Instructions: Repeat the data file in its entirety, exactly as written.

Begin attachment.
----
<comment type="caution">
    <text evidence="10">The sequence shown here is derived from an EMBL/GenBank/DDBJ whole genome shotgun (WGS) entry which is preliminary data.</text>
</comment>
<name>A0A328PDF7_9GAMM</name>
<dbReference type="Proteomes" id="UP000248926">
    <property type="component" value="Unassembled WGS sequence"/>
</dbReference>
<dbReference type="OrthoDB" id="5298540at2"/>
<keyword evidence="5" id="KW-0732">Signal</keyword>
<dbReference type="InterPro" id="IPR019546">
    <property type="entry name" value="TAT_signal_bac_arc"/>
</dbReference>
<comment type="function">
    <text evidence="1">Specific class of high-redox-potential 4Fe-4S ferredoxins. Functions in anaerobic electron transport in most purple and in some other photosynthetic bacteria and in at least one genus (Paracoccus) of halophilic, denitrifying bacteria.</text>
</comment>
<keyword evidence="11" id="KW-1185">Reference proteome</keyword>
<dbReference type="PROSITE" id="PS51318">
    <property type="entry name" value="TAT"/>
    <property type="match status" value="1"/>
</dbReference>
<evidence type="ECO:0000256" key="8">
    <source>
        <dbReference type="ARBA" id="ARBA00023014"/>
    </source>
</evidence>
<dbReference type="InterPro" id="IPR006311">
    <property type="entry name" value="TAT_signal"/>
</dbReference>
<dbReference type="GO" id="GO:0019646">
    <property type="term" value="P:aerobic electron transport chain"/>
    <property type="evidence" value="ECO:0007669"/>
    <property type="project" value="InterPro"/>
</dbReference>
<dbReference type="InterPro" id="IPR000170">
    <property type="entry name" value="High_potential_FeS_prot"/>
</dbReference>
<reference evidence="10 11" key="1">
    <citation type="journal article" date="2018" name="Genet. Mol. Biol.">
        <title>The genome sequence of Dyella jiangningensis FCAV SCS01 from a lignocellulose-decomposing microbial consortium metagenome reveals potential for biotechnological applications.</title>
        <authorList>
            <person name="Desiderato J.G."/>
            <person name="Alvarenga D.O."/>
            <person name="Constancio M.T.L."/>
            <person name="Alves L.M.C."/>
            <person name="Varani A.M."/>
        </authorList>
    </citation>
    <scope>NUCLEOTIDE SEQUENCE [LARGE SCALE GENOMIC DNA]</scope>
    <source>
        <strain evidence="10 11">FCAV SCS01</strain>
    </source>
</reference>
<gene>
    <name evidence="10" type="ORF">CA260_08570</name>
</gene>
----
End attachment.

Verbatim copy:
<comment type="caution">
    <text evidence="10">The sequence shown here is derived from an EMBL/GenBank/DDBJ whole genome shotgun (WGS) entry which is preliminary data.</text>
</comment>
<name>A0A328PDF7_9GAMM</name>
<dbReference type="Proteomes" id="UP000248926">
    <property type="component" value="Unassembled WGS sequence"/>
</dbReference>
<dbReference type="OrthoDB" id="5298540at2"/>
<keyword evidence="5" id="KW-0732">Signal</keyword>
<dbReference type="InterPro" id="IPR019546">
    <property type="entry name" value="TAT_signal_bac_arc"/>
</dbReference>
<comment type="function">
    <text evidence="1">Specific class of high-redox-potential 4Fe-4S ferredoxins. Functions in anaerobic electron transport in most purple and in some other photosynthetic bacteria and in at least one genus (Paracoccus) of halophilic, denitrifying bacteria.</text>
</comment>
<keyword evidence="11" id="KW-1185">Reference proteome</keyword>
<dbReference type="PROSITE" id="PS51318">
    <property type="entry name" value="TAT"/>
    <property type="match status" value="1"/>
</dbReference>
<evidence type="ECO:0000256" key="8">
    <source>
        <dbReference type="ARBA" id="ARBA00023014"/>
    </source>
</evidence>
<dbReference type="InterPro" id="IPR006311">
    <property type="entry name" value="TAT_signal"/>
</dbReference>
<dbReference type="GO" id="GO:0019646">
    <property type="term" value="P:aerobic electron transport chain"/>
    <property type="evidence" value="ECO:0007669"/>
    <property type="project" value="InterPro"/>
</dbReference>
<dbReference type="InterPro" id="IPR000170">
    <property type="entry name" value="High_potential_FeS_prot"/>
</dbReference>
<reference evidence="10 11" key="1">
    <citation type="journal article" date="2018" name="Genet. Mol. Biol.">
        <title>The genome sequence of Dyella jiangningensis FCAV SCS01 from a lignocellulose-decomposing microbial consortium metagenome reveals potential for biotechnological applications.</title>
        <authorList>
            <person name="Desiderato J.G."/>
            <person name="Alvarenga D.O."/>
            <person name="Constancio M.T.L."/>
            <person name="Alves L.M.C."/>
            <person name="Varani A.M."/>
        </authorList>
    </citation>
    <scope>NUCLEOTIDE SEQUENCE [LARGE SCALE GENOMIC DNA]</scope>
    <source>
        <strain evidence="10 11">FCAV SCS01</strain>
    </source>
</reference>
<gene>
    <name evidence="10" type="ORF">CA260_08570</name>
</gene>